“The community does seem to be trending in a positive way no matter how you measure it,” Groth said. “The hope is to make this something that gets updated annually, and can be something we can show stakeholders to get their feedback as far as if these are the right indicators, and if there are any areas that may be lacking. So far the feedback has been pretty positive.”



CSCC Foundation Holds Awards Ceremony (Press Release)

The Columbia State Foundation recently hosted a luncheon in the Pryor Art Gallery where board members, alumni and the City of Columbia were recognized for their service to the college and community.

 

To begin, the luncheon honored board members whose terms ended. This included Foundation board chair Mike Alexander, who was awarded a plaque with the number ‘5776’ to represent the amount of students that graduated during the time he served.

Following this, the City of Columbia received the Chancellor’s Award for Excellence in Philanthropy. The Chancellor’s Award for Excellence in Philanthropy was established in March of 2001 as a way of recognizing outstanding fundraising programs that donate their resources and efforts to Tennessee Board of Regents colleges. Honorees are selected through a Donor Recognition Committee comprised of representatives from Tennessee community and technical colleges, donors, Trustees, Regents and employees.

“The City of Columbia's involvement in the work and mission of Columbia State Community College will continue to equip students with opportunities for educational advancement and cultural enrichment,” said Dr. Janet F. Smith, Columbia State president. “It is with great pleasure that I award the 2023 Chancellor’s Award for Philanthropy to the City of Columbia.”

The City's support in the renovation of the John W. Finney Memorial Library resulted in a welcoming space of more than 24,000 square feet. The City continues to show its support by assisting with funding for the construction of the Southern Regional Technology Center—a state-of-the-art facility that will be located on the Columbia Campus.

Chaz Molder, mayor of Columbia, accepted the award on behalf of the City of Columbia.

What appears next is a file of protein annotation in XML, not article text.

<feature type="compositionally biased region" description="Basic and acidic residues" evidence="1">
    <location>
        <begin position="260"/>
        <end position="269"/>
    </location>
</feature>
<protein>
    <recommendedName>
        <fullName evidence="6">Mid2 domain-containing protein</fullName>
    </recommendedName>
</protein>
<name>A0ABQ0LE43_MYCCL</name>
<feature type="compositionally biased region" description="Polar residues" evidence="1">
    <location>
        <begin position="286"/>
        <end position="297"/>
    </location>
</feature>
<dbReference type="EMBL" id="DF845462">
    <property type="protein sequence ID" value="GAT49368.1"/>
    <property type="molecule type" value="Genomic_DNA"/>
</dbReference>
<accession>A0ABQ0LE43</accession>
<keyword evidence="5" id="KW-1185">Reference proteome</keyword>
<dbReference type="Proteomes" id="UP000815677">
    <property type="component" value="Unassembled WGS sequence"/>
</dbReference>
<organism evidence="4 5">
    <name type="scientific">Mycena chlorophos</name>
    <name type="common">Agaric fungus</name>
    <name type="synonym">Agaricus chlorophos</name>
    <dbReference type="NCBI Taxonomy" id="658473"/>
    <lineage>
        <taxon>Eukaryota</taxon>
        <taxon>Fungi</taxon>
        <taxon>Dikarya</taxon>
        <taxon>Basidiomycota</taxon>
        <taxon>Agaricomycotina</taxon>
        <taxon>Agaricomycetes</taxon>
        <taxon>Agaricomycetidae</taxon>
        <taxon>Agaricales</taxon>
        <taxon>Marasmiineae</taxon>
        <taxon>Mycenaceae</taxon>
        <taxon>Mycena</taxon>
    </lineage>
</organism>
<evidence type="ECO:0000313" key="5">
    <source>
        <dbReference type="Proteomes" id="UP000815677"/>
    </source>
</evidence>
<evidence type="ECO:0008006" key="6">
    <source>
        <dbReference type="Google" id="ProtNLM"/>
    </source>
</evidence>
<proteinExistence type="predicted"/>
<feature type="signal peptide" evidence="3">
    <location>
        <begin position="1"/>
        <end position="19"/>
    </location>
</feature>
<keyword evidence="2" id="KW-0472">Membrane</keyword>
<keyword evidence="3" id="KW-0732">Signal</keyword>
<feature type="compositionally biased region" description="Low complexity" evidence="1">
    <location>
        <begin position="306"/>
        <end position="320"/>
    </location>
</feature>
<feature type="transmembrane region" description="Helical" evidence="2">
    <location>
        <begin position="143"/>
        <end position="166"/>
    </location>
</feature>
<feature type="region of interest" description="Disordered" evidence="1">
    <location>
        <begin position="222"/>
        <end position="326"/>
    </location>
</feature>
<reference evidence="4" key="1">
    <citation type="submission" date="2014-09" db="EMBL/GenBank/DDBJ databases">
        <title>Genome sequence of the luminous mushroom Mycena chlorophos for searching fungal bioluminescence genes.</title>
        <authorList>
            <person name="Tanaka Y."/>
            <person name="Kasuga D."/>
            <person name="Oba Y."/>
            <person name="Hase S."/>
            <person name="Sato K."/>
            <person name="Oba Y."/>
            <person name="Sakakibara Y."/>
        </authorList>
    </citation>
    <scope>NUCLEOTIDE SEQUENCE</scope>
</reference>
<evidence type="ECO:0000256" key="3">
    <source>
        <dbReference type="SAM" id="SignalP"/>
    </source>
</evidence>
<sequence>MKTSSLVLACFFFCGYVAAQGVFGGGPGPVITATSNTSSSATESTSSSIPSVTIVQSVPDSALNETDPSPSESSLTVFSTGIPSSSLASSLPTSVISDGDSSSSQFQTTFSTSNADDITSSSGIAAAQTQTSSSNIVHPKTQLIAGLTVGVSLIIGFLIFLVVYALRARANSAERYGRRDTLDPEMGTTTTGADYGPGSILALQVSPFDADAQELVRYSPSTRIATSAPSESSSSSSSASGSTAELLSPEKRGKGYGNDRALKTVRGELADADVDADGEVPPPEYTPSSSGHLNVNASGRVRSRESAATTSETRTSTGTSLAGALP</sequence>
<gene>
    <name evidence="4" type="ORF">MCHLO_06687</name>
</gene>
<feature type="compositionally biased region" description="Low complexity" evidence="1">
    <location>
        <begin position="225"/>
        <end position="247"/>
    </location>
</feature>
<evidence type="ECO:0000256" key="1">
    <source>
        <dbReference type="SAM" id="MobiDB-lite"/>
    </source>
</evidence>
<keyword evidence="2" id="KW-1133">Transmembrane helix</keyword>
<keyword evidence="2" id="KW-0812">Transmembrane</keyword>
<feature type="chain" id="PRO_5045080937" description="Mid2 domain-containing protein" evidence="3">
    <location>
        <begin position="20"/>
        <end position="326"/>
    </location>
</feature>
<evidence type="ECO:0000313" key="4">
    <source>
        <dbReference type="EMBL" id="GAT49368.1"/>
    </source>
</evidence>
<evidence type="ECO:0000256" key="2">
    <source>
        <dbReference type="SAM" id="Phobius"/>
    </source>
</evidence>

“We know the importance that this college has and we support it in every way that we possibly can,” Molder said. “It is so nice to receive this honor today because I think it’s a testament to the support that this college has received from the City.”

Sisters Lynda Crunk Potts and Vicki Crunk Cain each received the President’s Award of Honor for Distinguished Alumni.

Potts graduated from Columbia State in 1970 with an Associate of Science degree in English. She went on to become a pillar in the community, holding multiple community service positions and staying involved at Columbia State through the Alumni Board of Directors, the Foundation Board, the Lewisburg Site Steering Committee and by serving as the Alumni Board president and the Capital Campaign Committee Chairman for Annual Giving.

Cain graduated from Columbia State in 1971 with an Associate of Science degree in education. In addition to her various positions in the community, she kept close ties with Columbia State through the Alumni Association and by serving on fundraising committees for the Lewisburg Campus.

Together, the two accomplished businesswomen established the Calloway and Jean Crunk Endowed Scholarship in 2000 to honor their parents through the Columbia State Foundation. Since 2008, scholarships have been awarded to 49 distinct students. Keeping tradition, their children and grandchildren have followed in the sisters’ footsteps by attending Columbia State.

“Today we honor two alums who happen to be sisters and who have been noted for their support and promotion of Columbia State as they worked and contributed to the development of their community,” Smith said. “We are so proud of them as Columbia State graduates and are honored to have the opportunity to recognize them today as Distinguished Alums. Lynda Crunk Potts and Vicki Crunk Cain, both of them, through their own decisions and chosen paths, have demonstrated for students, alumni and community what can be accomplished with a Columbia State degree.”

The Columbia State Foundation is a 501(c)(3) organization that supports and partners with the college to positively impact student success and the communities in which it serves. For more information, visit www.ColumbiaState.edu/Foundation.


And now, Your Hometown Memorials, Sponsored by Oakes & Nichols Funeral Home…  

Angela Dawn Lackey of Columbia, Tennessee and Business Analyst at Farm Bureau Health Plans for 21 years, died Wednesday, July 5, 2023. The funeral For Mrs. Lackey will be held on Wednesday, July 12 at 11:00am at First Presbyterian Church of Spring Hill. Burial will follow at 2:00 pm at Kirkland Cemetery in Taft, TN.


Mrs. Patricia Sewell Fitzgerald, 85, passed away Thursday, July 6, 2023 in Columbia.